We like to anchor, so the Hinz book was an early resource, occasionally still consulted. Since we bought our boat after years of chartering (wherein one usually calls the charter company if you have any problems), Calder's Mechanical and Electrical is heavily thumbed and used.

One that isn't mentioned that has great value to people contemplating the purchase of a boat is David Pascoe's "Mid Sized Power Boats", especially the first half or two thirds. He takes a lot of the romance and wrong thinking out of the starry-eyed boat buying process and focusses on systems issues and life spans, construction techniques, and ergonomics. Yes, you have to take some of his opinions about specific boats, engines (dated, for one thing)and manufacturers with some blocks of salt (he manages to insult almost every type of boat popular here), but the general practical issues he discusses are spot on, invaluable when shopping and inspecting and evaluating.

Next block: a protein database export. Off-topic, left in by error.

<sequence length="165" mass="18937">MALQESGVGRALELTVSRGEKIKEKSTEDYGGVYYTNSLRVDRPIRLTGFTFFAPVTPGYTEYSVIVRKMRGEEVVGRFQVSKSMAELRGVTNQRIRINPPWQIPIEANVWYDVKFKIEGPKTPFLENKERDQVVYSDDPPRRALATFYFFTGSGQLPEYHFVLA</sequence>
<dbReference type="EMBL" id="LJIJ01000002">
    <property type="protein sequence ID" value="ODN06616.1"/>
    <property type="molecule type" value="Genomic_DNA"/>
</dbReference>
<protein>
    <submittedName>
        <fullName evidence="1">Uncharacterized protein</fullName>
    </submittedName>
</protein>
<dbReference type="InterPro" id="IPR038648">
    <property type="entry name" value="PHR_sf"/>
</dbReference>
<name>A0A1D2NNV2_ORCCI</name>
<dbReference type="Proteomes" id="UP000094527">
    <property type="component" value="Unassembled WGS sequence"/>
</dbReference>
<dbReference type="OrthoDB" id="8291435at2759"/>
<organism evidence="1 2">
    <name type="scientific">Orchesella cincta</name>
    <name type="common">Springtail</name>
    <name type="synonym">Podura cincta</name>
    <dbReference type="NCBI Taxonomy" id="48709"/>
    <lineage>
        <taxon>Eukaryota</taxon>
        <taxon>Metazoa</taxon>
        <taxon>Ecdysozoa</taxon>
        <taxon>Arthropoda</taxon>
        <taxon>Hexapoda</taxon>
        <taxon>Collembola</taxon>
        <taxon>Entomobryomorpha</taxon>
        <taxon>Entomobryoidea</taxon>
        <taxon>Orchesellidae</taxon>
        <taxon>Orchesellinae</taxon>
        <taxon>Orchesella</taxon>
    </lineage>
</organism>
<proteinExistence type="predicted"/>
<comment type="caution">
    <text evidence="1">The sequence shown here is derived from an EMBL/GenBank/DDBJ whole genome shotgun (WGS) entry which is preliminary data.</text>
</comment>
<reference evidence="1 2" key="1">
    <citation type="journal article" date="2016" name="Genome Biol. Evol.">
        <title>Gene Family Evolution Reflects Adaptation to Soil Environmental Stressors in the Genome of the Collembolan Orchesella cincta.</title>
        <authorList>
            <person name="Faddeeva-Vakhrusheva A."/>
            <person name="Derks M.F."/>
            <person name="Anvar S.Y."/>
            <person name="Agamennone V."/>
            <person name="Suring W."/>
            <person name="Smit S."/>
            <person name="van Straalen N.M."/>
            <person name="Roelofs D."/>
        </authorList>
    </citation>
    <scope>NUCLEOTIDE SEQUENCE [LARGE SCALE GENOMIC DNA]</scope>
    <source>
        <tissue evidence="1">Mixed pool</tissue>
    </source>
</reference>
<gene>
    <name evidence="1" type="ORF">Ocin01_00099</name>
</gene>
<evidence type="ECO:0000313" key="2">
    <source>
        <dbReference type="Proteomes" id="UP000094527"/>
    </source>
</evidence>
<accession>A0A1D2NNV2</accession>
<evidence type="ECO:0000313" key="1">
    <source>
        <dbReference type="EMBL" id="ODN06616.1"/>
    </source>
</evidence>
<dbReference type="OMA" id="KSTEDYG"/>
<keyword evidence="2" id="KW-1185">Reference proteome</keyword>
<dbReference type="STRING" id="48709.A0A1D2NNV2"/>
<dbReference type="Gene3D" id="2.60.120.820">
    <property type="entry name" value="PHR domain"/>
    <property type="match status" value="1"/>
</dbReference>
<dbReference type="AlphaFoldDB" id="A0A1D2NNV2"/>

Also as mentioned the most valuable resource post-purchase are the engine service manuals, ditto for the generator, and manuals for the boat and all other equipment, plus the wiring and plumbing diagrams and schematics. A very big factor in buying my particular boat was that it came with all of these (Except the engines service manual which I bought), plus the PO supplied all the receipts and work orders for the years he owned the boat. I cannot over emphasize what an enormous difference this makes in time, money, safety and sanity.